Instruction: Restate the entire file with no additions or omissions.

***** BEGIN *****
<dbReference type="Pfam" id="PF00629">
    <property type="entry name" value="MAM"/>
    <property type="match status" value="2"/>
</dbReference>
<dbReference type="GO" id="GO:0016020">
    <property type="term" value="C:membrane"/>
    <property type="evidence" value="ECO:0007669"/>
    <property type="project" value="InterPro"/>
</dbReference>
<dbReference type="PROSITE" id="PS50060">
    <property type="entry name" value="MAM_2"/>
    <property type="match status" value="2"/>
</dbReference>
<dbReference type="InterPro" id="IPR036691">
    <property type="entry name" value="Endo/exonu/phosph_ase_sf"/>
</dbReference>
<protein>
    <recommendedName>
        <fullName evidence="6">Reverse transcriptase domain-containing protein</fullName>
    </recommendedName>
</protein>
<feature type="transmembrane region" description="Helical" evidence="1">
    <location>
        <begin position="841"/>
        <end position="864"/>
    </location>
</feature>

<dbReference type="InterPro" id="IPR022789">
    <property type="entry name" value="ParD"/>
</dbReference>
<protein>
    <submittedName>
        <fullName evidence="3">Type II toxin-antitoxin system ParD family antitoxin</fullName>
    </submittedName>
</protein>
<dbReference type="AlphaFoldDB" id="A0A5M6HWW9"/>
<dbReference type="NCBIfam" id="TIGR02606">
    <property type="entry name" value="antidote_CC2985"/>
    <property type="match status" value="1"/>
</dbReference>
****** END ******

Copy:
<dbReference type="Pfam" id="PF00629">
    <property type="entry name" value="MAM"/>
    <property type="match status" value="2"/>
</dbReference>
<dbReference type="GO" id="GO:0016020">
    <property type="term" value="C:membrane"/>
    <property type="evidence" value="ECO:0007669"/>
    <property type="project" value="InterPro"/>
</dbReference>
<dbReference type="PROSITE" id="PS50060">
    <property type="entry name" value="MAM_2"/>
    <property type="match status" value="2"/>
</dbReference>
<dbReference type="InterPro" id="IPR036691">
    <property type="entry name" value="Endo/exonu/phosph_ase_sf"/>
</dbReference>
<protein>
    <recommendedName>
        <fullName evidence="6">Reverse transcriptase domain-containing protein</fullName>
    </recommendedName>
</protein>
<feature type="transmembrane region" description="Helical" evidence="1">
    <location>
        <begin position="841"/>
        <end position="864"/>
    </location>
</feature>

<dbReference type="InterPro" id="IPR022789">
    <property type="entry name" value="ParD"/>
</dbReference>
<protein>
    <submittedName>
        <fullName evidence="3">Type II toxin-antitoxin system ParD family antitoxin</fullName>
    </submittedName>
</protein>
<dbReference type="AlphaFoldDB" id="A0A5M6HWW9"/>
<dbReference type="NCBIfam" id="TIGR02606">
    <property type="entry name" value="antidote_CC2985"/>
    <property type="match status" value="1"/>
</dbReference>